Laurence Olivier Foster Hirsch - Essay

Anthony Holden

Foster Hirsch

(Contemporary Literary Criticism)

In making Hamlet (in 1947), Olivier was concerned, as he had been with Henry V, about avoiding the static quality of filmed theater. Without sacrificing the integrity of the play, he wanted to give visual fluency to theatrical material. Hamlet, of course, is radically different from Henry V, and in moving from the extroverted spectacle of the chronicle play to Shakespeare's most introverted chamber drama, Olivier altered his style severely: the dark, moody, claustrophobic atmosphere of this second adaptation provides a striking contrast to the bright holiday tones of Henry. (p. 79)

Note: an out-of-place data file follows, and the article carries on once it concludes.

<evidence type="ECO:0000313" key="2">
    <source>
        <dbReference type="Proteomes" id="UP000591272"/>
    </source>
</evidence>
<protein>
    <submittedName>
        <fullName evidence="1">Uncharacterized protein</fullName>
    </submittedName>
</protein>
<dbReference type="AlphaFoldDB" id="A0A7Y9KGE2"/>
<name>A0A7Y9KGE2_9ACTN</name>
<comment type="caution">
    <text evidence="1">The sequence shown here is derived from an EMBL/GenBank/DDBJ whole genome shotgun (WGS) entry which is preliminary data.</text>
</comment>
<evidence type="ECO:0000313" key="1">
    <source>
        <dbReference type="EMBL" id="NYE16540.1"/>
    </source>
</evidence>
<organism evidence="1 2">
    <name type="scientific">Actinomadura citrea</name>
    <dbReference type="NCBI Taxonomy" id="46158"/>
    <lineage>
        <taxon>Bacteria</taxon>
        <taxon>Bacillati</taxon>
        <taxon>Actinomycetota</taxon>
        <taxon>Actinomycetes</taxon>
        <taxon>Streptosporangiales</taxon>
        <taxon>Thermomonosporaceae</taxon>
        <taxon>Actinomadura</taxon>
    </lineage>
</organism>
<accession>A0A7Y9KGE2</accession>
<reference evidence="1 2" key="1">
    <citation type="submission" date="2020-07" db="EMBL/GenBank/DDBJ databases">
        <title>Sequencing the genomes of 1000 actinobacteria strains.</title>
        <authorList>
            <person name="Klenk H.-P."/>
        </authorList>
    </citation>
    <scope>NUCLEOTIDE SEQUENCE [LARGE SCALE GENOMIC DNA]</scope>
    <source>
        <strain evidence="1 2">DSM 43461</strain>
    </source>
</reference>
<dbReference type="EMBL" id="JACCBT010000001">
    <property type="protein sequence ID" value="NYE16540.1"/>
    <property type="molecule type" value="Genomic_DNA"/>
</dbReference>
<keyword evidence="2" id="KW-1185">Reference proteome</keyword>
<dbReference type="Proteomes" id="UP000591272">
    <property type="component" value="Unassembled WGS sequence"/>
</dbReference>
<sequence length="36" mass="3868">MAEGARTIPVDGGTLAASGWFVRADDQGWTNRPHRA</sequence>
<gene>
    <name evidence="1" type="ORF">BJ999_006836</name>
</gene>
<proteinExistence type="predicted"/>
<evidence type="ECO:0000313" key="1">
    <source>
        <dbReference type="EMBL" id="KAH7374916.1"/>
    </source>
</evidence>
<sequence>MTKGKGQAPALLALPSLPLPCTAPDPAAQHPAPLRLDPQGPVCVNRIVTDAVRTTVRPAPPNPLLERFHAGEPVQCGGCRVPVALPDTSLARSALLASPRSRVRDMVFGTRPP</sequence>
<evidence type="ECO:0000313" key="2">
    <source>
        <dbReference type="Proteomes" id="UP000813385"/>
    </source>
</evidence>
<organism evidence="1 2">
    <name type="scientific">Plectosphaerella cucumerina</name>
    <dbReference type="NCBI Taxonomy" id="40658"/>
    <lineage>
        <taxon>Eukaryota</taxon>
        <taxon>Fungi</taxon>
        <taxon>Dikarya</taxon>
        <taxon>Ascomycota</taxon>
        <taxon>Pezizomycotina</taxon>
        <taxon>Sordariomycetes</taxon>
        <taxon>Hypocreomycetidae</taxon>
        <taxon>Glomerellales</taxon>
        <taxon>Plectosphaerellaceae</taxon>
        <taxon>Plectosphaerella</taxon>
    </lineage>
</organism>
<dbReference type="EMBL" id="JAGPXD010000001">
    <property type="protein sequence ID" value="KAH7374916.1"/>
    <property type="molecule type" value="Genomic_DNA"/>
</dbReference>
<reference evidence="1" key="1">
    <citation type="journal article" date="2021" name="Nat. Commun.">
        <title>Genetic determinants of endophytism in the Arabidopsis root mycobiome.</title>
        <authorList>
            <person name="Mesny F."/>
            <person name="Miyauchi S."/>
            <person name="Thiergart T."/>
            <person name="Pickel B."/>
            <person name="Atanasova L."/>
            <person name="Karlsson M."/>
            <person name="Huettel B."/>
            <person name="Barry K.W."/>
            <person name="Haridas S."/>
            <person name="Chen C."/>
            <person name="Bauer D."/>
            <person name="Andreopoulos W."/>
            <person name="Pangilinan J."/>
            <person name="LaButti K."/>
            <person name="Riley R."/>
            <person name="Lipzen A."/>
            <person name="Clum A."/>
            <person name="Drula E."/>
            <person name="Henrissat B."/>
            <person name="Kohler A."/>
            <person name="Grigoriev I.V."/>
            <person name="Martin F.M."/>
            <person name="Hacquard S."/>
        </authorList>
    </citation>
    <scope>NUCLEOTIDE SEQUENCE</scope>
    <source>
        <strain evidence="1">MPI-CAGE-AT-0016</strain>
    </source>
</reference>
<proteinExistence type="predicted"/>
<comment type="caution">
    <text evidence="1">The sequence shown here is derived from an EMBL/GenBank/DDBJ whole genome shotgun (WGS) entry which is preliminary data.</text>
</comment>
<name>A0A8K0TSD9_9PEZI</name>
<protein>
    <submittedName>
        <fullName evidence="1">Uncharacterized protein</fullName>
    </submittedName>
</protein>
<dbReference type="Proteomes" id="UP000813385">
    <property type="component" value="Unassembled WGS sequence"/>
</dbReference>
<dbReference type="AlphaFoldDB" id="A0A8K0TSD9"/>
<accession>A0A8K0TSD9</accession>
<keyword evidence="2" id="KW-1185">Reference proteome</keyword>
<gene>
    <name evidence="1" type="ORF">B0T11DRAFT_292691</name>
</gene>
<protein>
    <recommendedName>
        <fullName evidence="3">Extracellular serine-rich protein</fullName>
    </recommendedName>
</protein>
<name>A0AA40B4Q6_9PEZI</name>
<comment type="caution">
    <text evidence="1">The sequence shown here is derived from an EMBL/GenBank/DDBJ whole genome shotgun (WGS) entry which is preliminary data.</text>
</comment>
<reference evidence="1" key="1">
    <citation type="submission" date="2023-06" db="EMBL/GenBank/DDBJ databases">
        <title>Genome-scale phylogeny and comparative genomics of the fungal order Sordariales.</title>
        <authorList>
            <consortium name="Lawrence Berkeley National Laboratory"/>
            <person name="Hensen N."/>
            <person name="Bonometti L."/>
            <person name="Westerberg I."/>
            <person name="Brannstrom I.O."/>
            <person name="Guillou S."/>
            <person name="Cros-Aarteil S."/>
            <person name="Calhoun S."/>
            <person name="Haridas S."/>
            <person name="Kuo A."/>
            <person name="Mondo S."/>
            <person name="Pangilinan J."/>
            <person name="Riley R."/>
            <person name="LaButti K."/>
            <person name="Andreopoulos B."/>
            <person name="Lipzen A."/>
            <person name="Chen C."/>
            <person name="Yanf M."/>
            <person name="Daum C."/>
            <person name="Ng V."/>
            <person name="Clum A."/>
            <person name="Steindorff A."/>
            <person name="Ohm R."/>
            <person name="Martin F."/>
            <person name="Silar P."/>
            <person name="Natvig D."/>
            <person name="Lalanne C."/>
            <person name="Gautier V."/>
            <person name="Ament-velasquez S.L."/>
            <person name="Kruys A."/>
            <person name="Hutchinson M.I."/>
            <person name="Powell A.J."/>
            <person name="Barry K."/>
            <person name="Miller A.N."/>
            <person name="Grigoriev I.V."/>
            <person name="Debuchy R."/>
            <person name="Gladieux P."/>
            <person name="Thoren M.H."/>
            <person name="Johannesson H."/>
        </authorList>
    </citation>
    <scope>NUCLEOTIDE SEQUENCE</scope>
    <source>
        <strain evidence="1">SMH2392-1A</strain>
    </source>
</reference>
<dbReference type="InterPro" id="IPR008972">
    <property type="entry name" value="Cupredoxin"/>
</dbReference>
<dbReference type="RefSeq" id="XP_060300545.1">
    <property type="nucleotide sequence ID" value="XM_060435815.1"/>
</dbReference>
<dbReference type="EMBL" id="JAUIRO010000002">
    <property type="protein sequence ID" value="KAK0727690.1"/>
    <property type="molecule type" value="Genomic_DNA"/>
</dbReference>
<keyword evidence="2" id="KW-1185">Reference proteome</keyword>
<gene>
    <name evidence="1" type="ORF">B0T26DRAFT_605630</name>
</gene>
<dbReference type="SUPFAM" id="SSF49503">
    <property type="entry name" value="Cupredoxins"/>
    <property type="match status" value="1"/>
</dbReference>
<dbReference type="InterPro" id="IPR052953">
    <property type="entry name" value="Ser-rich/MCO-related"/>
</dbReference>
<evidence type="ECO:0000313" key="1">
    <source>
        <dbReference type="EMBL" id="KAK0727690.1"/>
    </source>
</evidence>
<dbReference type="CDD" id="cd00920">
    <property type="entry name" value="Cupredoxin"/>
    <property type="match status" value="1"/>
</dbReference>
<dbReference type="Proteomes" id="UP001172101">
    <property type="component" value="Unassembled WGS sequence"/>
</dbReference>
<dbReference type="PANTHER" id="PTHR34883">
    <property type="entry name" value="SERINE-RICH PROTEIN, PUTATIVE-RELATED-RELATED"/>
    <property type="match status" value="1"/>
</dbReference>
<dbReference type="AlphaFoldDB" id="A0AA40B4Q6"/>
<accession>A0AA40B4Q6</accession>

Set in cavernous, sparsely furnished rooms in which the vast space is fragmented by...

(The entire section is 3358 words.)